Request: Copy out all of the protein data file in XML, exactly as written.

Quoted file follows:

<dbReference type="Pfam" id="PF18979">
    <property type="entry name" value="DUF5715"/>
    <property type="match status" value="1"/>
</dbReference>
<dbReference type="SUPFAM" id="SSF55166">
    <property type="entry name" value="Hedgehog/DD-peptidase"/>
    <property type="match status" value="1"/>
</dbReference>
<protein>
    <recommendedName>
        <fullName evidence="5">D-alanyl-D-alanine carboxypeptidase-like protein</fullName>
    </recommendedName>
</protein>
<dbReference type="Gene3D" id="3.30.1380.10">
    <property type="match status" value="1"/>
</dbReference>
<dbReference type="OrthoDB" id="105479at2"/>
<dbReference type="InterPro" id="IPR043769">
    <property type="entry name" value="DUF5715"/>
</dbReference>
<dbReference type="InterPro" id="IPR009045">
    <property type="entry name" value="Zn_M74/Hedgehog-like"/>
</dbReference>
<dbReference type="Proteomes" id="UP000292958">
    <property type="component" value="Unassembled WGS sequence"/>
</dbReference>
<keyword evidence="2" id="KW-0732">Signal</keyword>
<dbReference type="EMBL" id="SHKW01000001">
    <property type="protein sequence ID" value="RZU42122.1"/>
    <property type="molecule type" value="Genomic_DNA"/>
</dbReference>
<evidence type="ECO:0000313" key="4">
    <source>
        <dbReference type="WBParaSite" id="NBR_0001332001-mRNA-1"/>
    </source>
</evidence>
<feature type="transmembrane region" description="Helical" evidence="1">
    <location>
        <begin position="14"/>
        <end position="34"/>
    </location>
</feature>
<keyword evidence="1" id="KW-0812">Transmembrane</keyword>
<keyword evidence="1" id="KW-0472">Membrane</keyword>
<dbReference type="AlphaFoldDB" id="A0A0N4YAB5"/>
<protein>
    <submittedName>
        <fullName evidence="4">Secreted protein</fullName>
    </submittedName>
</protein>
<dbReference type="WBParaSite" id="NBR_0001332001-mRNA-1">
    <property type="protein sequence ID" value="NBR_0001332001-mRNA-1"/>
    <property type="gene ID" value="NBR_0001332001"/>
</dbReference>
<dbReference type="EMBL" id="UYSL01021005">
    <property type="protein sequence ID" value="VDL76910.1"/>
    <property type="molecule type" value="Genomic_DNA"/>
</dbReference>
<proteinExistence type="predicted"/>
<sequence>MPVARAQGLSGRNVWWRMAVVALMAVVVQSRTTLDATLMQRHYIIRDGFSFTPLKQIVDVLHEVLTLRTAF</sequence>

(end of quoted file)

<dbReference type="Pfam" id="PF18979">
    <property type="entry name" value="DUF5715"/>
    <property type="match status" value="1"/>
</dbReference>
<dbReference type="SUPFAM" id="SSF55166">
    <property type="entry name" value="Hedgehog/DD-peptidase"/>
    <property type="match status" value="1"/>
</dbReference>
<protein>
    <recommendedName>
        <fullName evidence="5">D-alanyl-D-alanine carboxypeptidase-like protein</fullName>
    </recommendedName>
</protein>
<dbReference type="Gene3D" id="3.30.1380.10">
    <property type="match status" value="1"/>
</dbReference>
<dbReference type="OrthoDB" id="105479at2"/>
<dbReference type="InterPro" id="IPR043769">
    <property type="entry name" value="DUF5715"/>
</dbReference>
<dbReference type="InterPro" id="IPR009045">
    <property type="entry name" value="Zn_M74/Hedgehog-like"/>
</dbReference>
<dbReference type="Proteomes" id="UP000292958">
    <property type="component" value="Unassembled WGS sequence"/>
</dbReference>
<keyword evidence="2" id="KW-0732">Signal</keyword>
<dbReference type="EMBL" id="SHKW01000001">
    <property type="protein sequence ID" value="RZU42122.1"/>
    <property type="molecule type" value="Genomic_DNA"/>
</dbReference>
<evidence type="ECO:0000313" key="4">
    <source>
        <dbReference type="WBParaSite" id="NBR_0001332001-mRNA-1"/>
    </source>
</evidence>
<feature type="transmembrane region" description="Helical" evidence="1">
    <location>
        <begin position="14"/>
        <end position="34"/>
    </location>
</feature>
<keyword evidence="1" id="KW-0812">Transmembrane</keyword>
<keyword evidence="1" id="KW-0472">Membrane</keyword>
<dbReference type="AlphaFoldDB" id="A0A0N4YAB5"/>
<protein>
    <submittedName>
        <fullName evidence="4">Secreted protein</fullName>
    </submittedName>
</protein>
<dbReference type="WBParaSite" id="NBR_0001332001-mRNA-1">
    <property type="protein sequence ID" value="NBR_0001332001-mRNA-1"/>
    <property type="gene ID" value="NBR_0001332001"/>
</dbReference>
<dbReference type="EMBL" id="UYSL01021005">
    <property type="protein sequence ID" value="VDL76910.1"/>
    <property type="molecule type" value="Genomic_DNA"/>
</dbReference>
<proteinExistence type="predicted"/>
<sequence>MPVARAQGLSGRNVWWRMAVVALMAVVVQSRTTLDATLMQRHYIIRDGFSFTPLKQIVDVLHEVLTLRTAF</sequence>